Lobbying pays off but passengers in the cold

Rotation

Even as lobbying group Airlines For America (A4A) in December was rallying against the increasing number of taxes and fees the government levies on airline tickets by handing out airsickness bags brandishing the message “Are higher air taxes making you sick?”, it appears work was occurring behind the scenes to eliminate the Aviation Infrastructure Security Fee (ASIF) levied against airlines in the bipartisan budget deal that ultimately hiked the Transportation Security Administration (TSA) fees paid by the traveling public.

In late November A4A decried the TSA tax increase from $2.50 to $5.60 per one-way flight, estimating it would “cost passengers more than $730 million annually, placing a huge additional tax on the traveling public, with no direct benefit to those who pay it”.

While A4A was ultimately unsuccessful in its efforts to block the TSA fee increase, its lobbyists managed to squeeze two key concessions from lawmakers crafting the budget deal – the repeal of the ASIF, which according to to TSA estimates was nearly $372 million in fiscal 2013, and a pledge that TSA would maintain responsibility for monitoring exit lane areas at airports.

tsafeesPolitical publication The Hill newspaper listed the A4Aʼs victory in gaining those concessions, along with persuading lawmakers to find other funding sources to stop FAA furloughs resulting from sequestration, as one of the top lobbying victories of 2013.

Relaxing of the ASIF is certainly a relief for airlines; but passengers are still on the hook to pay more for air travel, which puts A4A in a delicate position. It prevailed in winning concessions that ease costs for its members, but fell short of reaping any benefits for the travelling public.

Perhaps the situation illustrates the give-and-take that occurs behind closed doors in Washington. In the end, A4Aʼs mandate is to drive benefits for its airline members. “The outcome, airlines skate on ASIF while passengers take a higher TSA fee hit — seems to illustrate well that ʻA4Aʼ means, foremostly Airlines for America,” says long-time industry consultant Robert Mann.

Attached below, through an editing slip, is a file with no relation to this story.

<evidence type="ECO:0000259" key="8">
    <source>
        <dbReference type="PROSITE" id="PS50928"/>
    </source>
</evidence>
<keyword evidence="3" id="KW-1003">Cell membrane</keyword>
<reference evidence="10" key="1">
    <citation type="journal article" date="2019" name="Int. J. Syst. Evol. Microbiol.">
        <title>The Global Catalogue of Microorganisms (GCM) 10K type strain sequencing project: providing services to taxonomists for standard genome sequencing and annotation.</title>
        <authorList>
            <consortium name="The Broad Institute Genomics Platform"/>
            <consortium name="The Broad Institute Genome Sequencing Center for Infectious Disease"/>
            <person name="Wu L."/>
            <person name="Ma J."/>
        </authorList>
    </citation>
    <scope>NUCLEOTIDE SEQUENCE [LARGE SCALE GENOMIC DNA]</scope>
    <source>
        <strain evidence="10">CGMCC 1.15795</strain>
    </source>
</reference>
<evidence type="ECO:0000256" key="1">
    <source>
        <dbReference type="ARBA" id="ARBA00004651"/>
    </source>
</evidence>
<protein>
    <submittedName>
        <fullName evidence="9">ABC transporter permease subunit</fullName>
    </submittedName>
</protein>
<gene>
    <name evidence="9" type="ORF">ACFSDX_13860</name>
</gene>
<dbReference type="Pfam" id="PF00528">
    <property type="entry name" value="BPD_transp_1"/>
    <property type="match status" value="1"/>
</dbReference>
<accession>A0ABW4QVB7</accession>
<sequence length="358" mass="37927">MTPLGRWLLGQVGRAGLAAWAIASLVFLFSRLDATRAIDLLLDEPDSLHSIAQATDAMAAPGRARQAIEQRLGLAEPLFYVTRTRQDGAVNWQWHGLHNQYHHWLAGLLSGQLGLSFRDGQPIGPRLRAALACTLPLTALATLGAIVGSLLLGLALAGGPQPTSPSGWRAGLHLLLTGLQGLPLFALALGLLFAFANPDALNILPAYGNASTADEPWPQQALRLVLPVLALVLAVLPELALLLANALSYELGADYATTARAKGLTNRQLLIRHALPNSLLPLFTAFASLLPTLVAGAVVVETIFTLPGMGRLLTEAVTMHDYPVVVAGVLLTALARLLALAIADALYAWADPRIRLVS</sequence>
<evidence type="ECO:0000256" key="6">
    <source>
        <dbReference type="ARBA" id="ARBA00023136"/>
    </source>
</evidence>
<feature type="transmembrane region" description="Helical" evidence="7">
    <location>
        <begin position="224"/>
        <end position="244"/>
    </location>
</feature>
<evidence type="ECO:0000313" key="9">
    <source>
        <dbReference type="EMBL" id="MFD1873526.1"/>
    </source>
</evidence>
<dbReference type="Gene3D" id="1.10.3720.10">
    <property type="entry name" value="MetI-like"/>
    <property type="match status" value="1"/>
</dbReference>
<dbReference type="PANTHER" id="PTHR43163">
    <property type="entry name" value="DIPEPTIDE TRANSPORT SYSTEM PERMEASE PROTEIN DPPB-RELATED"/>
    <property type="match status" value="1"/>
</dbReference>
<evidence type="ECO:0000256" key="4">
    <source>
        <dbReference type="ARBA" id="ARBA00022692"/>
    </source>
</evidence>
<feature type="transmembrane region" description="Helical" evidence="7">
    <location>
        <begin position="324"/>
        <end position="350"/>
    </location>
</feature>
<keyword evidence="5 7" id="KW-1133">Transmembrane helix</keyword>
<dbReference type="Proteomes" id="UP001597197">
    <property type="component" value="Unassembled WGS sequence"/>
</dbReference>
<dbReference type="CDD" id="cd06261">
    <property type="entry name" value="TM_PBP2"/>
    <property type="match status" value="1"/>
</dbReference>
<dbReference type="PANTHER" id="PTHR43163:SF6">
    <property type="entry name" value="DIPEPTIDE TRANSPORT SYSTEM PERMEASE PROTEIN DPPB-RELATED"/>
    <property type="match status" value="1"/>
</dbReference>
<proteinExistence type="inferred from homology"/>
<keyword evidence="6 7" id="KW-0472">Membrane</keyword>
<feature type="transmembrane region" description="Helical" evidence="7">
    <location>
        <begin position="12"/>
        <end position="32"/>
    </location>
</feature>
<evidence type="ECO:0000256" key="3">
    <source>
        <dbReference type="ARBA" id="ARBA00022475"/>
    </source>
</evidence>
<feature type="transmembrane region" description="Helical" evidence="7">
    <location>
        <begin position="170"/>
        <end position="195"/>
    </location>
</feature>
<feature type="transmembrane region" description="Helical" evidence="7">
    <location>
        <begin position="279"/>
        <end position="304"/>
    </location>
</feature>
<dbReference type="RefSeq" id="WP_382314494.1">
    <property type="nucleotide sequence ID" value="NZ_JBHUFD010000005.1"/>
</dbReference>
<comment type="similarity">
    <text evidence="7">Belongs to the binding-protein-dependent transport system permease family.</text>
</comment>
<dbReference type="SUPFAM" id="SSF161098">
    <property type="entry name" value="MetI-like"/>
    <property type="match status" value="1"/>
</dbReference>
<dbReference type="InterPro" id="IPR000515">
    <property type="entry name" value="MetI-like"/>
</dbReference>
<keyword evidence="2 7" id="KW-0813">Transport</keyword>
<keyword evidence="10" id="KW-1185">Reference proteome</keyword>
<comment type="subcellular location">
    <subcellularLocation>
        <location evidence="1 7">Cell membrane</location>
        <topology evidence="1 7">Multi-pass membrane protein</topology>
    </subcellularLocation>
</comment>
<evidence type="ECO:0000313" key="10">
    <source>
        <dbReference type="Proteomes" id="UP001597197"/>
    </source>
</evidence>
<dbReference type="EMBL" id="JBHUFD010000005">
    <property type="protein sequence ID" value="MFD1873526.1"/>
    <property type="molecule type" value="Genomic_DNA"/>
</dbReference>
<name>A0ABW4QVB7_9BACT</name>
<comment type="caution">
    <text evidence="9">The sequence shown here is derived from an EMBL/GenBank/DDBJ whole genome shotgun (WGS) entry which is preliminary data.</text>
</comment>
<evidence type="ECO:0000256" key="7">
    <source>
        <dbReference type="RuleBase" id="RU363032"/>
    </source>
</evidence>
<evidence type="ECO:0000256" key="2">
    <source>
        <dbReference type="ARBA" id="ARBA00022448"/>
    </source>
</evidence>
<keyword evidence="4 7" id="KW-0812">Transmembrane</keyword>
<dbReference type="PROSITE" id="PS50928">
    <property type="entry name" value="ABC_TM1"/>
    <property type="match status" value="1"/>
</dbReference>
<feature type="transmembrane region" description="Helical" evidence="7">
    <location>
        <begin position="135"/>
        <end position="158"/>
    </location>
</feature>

A4A still stresses that “airlines and our customers are overtaxed and we were disappointed that fees on air travel were increased in the budget bill”. However, the association also states it appreciated Congress eliminating the ASIF and the “recognition that exit lane staffing in airports is a federal security function. These two items items are critical to a more rational regime of regulations, taxes and fees and, we hope, the beginning of Congress considering additional reforms…”

Despite getting a break of out-of-pocket fees paid to TSA, some of A4A’s members are still grumbling about the TSA tax hike. United CFO John Rainey recently concluded that “for United alone, the net annual run rate impact from this increase is over $100 million.”

Ultimately as lobbyists continue their high-dollar bargaining, travellers continue to be squeezed, which ultimately pressures demand. “Whether directly imposed or passed along by airlines, higher out of pocket fares/taxes/fees destroy some air travel demand,” concludes Mann. “Shifting some to other travel modes, Amtrak and buses, or suppressing the intent to travel altogether.”

1 Comment

  1. I think it is obvious that the airlines wil win, at the base level, it is a group of individuals representing les than 10 major players, I am counting only the major airlines, with the same goal. On the passenger side there are 250 million plus potential passengers flying any niumers of flights, there is now structure or common goal.

    There will be public service voices, frequent business flyers, no correlation there!

    Malcolm